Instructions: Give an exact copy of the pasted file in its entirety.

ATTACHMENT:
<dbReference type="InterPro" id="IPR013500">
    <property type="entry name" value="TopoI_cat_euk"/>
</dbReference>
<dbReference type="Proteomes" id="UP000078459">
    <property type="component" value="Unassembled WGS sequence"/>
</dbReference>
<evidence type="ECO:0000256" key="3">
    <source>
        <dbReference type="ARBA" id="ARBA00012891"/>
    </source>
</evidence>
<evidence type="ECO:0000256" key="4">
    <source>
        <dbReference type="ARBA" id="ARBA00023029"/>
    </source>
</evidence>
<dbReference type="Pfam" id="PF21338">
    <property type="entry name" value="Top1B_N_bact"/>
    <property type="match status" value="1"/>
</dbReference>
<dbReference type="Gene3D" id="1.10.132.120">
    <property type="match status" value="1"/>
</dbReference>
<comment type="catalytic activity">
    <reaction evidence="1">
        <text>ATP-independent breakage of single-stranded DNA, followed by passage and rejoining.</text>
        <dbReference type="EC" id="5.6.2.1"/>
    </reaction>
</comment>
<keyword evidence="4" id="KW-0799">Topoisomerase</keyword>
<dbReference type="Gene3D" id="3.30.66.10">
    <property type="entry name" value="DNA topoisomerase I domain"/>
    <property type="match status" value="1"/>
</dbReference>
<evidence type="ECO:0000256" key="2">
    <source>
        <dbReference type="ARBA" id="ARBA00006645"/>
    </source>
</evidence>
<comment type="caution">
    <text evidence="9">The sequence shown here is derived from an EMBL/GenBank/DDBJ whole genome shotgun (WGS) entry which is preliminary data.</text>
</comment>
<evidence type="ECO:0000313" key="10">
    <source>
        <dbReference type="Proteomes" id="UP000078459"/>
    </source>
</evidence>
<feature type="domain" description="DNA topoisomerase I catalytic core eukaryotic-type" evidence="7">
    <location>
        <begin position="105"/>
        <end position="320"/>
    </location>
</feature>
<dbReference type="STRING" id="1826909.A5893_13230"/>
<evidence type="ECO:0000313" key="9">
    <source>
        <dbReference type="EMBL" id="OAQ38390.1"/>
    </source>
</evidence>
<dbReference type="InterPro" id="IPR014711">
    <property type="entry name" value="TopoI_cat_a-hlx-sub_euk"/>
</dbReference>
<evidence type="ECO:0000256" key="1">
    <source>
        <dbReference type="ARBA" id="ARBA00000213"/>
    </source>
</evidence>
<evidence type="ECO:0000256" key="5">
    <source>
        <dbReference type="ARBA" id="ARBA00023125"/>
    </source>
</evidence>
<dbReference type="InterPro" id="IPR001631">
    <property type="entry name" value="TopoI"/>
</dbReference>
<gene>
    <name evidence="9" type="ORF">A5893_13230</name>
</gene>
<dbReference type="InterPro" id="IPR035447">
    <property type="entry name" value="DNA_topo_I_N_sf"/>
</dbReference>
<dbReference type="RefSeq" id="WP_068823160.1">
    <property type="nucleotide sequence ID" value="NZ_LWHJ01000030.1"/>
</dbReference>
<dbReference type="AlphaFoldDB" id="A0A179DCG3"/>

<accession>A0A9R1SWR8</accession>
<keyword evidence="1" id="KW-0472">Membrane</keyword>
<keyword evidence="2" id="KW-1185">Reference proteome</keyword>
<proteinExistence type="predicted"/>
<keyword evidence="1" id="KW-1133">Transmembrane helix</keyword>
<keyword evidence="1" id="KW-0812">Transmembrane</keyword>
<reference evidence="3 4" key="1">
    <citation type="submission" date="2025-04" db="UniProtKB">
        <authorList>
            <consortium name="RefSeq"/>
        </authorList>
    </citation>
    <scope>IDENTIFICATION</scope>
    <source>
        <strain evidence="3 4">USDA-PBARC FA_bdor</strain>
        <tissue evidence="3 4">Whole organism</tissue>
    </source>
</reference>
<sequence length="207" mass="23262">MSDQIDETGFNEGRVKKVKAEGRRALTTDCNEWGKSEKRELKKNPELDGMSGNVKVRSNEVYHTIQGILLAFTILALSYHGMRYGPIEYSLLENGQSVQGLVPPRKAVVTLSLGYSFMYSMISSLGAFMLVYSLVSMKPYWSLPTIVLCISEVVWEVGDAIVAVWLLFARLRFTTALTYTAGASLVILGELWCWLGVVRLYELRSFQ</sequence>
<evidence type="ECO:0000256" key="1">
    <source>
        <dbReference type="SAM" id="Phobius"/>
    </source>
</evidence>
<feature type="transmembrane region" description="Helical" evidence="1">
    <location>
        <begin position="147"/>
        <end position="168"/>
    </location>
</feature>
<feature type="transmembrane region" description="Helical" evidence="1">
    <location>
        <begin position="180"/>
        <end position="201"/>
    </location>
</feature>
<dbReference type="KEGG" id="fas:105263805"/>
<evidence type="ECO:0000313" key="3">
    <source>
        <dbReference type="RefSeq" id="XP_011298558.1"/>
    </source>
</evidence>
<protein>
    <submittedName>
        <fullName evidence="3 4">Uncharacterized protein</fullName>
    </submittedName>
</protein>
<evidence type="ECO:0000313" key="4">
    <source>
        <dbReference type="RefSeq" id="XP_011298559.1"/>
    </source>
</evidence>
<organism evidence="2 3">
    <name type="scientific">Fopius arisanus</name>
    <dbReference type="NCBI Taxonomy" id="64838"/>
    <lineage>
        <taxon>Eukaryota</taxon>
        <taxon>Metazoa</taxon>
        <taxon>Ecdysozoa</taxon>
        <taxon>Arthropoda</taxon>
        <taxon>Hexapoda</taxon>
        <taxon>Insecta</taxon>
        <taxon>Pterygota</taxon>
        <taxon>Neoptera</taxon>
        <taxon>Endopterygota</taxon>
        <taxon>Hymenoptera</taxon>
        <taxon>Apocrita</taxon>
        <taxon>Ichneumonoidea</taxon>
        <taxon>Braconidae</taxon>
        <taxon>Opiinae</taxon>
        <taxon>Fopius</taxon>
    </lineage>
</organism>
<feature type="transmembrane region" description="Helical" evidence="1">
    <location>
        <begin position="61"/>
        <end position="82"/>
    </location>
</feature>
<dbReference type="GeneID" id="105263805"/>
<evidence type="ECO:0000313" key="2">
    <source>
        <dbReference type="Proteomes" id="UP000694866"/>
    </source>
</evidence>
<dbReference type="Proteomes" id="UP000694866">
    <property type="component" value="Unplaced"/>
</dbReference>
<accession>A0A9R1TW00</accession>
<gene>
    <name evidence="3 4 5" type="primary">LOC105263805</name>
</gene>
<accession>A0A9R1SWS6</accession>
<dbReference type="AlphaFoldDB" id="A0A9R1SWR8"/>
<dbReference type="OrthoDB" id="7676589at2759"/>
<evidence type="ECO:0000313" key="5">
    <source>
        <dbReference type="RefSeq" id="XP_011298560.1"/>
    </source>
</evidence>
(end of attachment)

<dbReference type="InterPro" id="IPR013500">
    <property type="entry name" value="TopoI_cat_euk"/>
</dbReference>
<dbReference type="Proteomes" id="UP000078459">
    <property type="component" value="Unassembled WGS sequence"/>
</dbReference>
<evidence type="ECO:0000256" key="3">
    <source>
        <dbReference type="ARBA" id="ARBA00012891"/>
    </source>
</evidence>
<evidence type="ECO:0000256" key="4">
    <source>
        <dbReference type="ARBA" id="ARBA00023029"/>
    </source>
</evidence>
<dbReference type="Pfam" id="PF21338">
    <property type="entry name" value="Top1B_N_bact"/>
    <property type="match status" value="1"/>
</dbReference>
<dbReference type="Gene3D" id="1.10.132.120">
    <property type="match status" value="1"/>
</dbReference>
<comment type="catalytic activity">
    <reaction evidence="1">
        <text>ATP-independent breakage of single-stranded DNA, followed by passage and rejoining.</text>
        <dbReference type="EC" id="5.6.2.1"/>
    </reaction>
</comment>
<keyword evidence="4" id="KW-0799">Topoisomerase</keyword>
<dbReference type="Gene3D" id="3.30.66.10">
    <property type="entry name" value="DNA topoisomerase I domain"/>
    <property type="match status" value="1"/>
</dbReference>
<evidence type="ECO:0000256" key="2">
    <source>
        <dbReference type="ARBA" id="ARBA00006645"/>
    </source>
</evidence>
<comment type="caution">
    <text evidence="9">The sequence shown here is derived from an EMBL/GenBank/DDBJ whole genome shotgun (WGS) entry which is preliminary data.</text>
</comment>
<evidence type="ECO:0000313" key="10">
    <source>
        <dbReference type="Proteomes" id="UP000078459"/>
    </source>
</evidence>
<feature type="domain" description="DNA topoisomerase I catalytic core eukaryotic-type" evidence="7">
    <location>
        <begin position="105"/>
        <end position="320"/>
    </location>
</feature>
<dbReference type="STRING" id="1826909.A5893_13230"/>
<evidence type="ECO:0000313" key="9">
    <source>
        <dbReference type="EMBL" id="OAQ38390.1"/>
    </source>
</evidence>
<dbReference type="InterPro" id="IPR014711">
    <property type="entry name" value="TopoI_cat_a-hlx-sub_euk"/>
</dbReference>
<evidence type="ECO:0000256" key="1">
    <source>
        <dbReference type="ARBA" id="ARBA00000213"/>
    </source>
</evidence>
<evidence type="ECO:0000256" key="5">
    <source>
        <dbReference type="ARBA" id="ARBA00023125"/>
    </source>
</evidence>
<dbReference type="InterPro" id="IPR001631">
    <property type="entry name" value="TopoI"/>
</dbReference>
<gene>
    <name evidence="9" type="ORF">A5893_13230</name>
</gene>
<dbReference type="InterPro" id="IPR035447">
    <property type="entry name" value="DNA_topo_I_N_sf"/>
</dbReference>
<dbReference type="RefSeq" id="WP_068823160.1">
    <property type="nucleotide sequence ID" value="NZ_LWHJ01000030.1"/>
</dbReference>
<dbReference type="AlphaFoldDB" id="A0A179DCG3"/>

<accession>A0A9R1SWR8</accession>
<keyword evidence="1" id="KW-0472">Membrane</keyword>
<keyword evidence="2" id="KW-1185">Reference proteome</keyword>
<proteinExistence type="predicted"/>
<keyword evidence="1" id="KW-1133">Transmembrane helix</keyword>
<keyword evidence="1" id="KW-0812">Transmembrane</keyword>
<reference evidence="3 4" key="1">
    <citation type="submission" date="2025-04" db="UniProtKB">
        <authorList>
            <consortium name="RefSeq"/>
        </authorList>
    </citation>
    <scope>IDENTIFICATION</scope>
    <source>
        <strain evidence="3 4">USDA-PBARC FA_bdor</strain>
        <tissue evidence="3 4">Whole organism</tissue>
    </source>
</reference>
<sequence length="207" mass="23262">MSDQIDETGFNEGRVKKVKAEGRRALTTDCNEWGKSEKRELKKNPELDGMSGNVKVRSNEVYHTIQGILLAFTILALSYHGMRYGPIEYSLLENGQSVQGLVPPRKAVVTLSLGYSFMYSMISSLGAFMLVYSLVSMKPYWSLPTIVLCISEVVWEVGDAIVAVWLLFARLRFTTALTYTAGASLVILGELWCWLGVVRLYELRSFQ</sequence>
<evidence type="ECO:0000256" key="1">
    <source>
        <dbReference type="SAM" id="Phobius"/>
    </source>
</evidence>
<feature type="transmembrane region" description="Helical" evidence="1">
    <location>
        <begin position="147"/>
        <end position="168"/>
    </location>
</feature>
<feature type="transmembrane region" description="Helical" evidence="1">
    <location>
        <begin position="180"/>
        <end position="201"/>
    </location>
</feature>
<dbReference type="KEGG" id="fas:105263805"/>
<evidence type="ECO:0000313" key="3">
    <source>
        <dbReference type="RefSeq" id="XP_011298558.1"/>
    </source>
</evidence>
<protein>
    <submittedName>
        <fullName evidence="3 4">Uncharacterized protein</fullName>
    </submittedName>
</protein>
<evidence type="ECO:0000313" key="4">
    <source>
        <dbReference type="RefSeq" id="XP_011298559.1"/>
    </source>
</evidence>
<organism evidence="2 3">
    <name type="scientific">Fopius arisanus</name>
    <dbReference type="NCBI Taxonomy" id="64838"/>
    <lineage>
        <taxon>Eukaryota</taxon>
        <taxon>Metazoa</taxon>
        <taxon>Ecdysozoa</taxon>
        <taxon>Arthropoda</taxon>
        <taxon>Hexapoda</taxon>
        <taxon>Insecta</taxon>
        <taxon>Pterygota</taxon>
        <taxon>Neoptera</taxon>
        <taxon>Endopterygota</taxon>
        <taxon>Hymenoptera</taxon>
        <taxon>Apocrita</taxon>
        <taxon>Ichneumonoidea</taxon>
        <taxon>Braconidae</taxon>
        <taxon>Opiinae</taxon>
        <taxon>Fopius</taxon>
    </lineage>
</organism>
<feature type="transmembrane region" description="Helical" evidence="1">
    <location>
        <begin position="61"/>
        <end position="82"/>
    </location>
</feature>
<dbReference type="GeneID" id="105263805"/>
<evidence type="ECO:0000313" key="2">
    <source>
        <dbReference type="Proteomes" id="UP000694866"/>
    </source>
</evidence>
<dbReference type="Proteomes" id="UP000694866">
    <property type="component" value="Unplaced"/>
</dbReference>
<accession>A0A9R1TW00</accession>
<gene>
    <name evidence="3 4 5" type="primary">LOC105263805</name>
</gene>
<accession>A0A9R1SWS6</accession>
<dbReference type="AlphaFoldDB" id="A0A9R1SWR8"/>
<dbReference type="OrthoDB" id="7676589at2759"/>
<evidence type="ECO:0000313" key="5">
    <source>
        <dbReference type="RefSeq" id="XP_011298560.1"/>
    </source>
</evidence>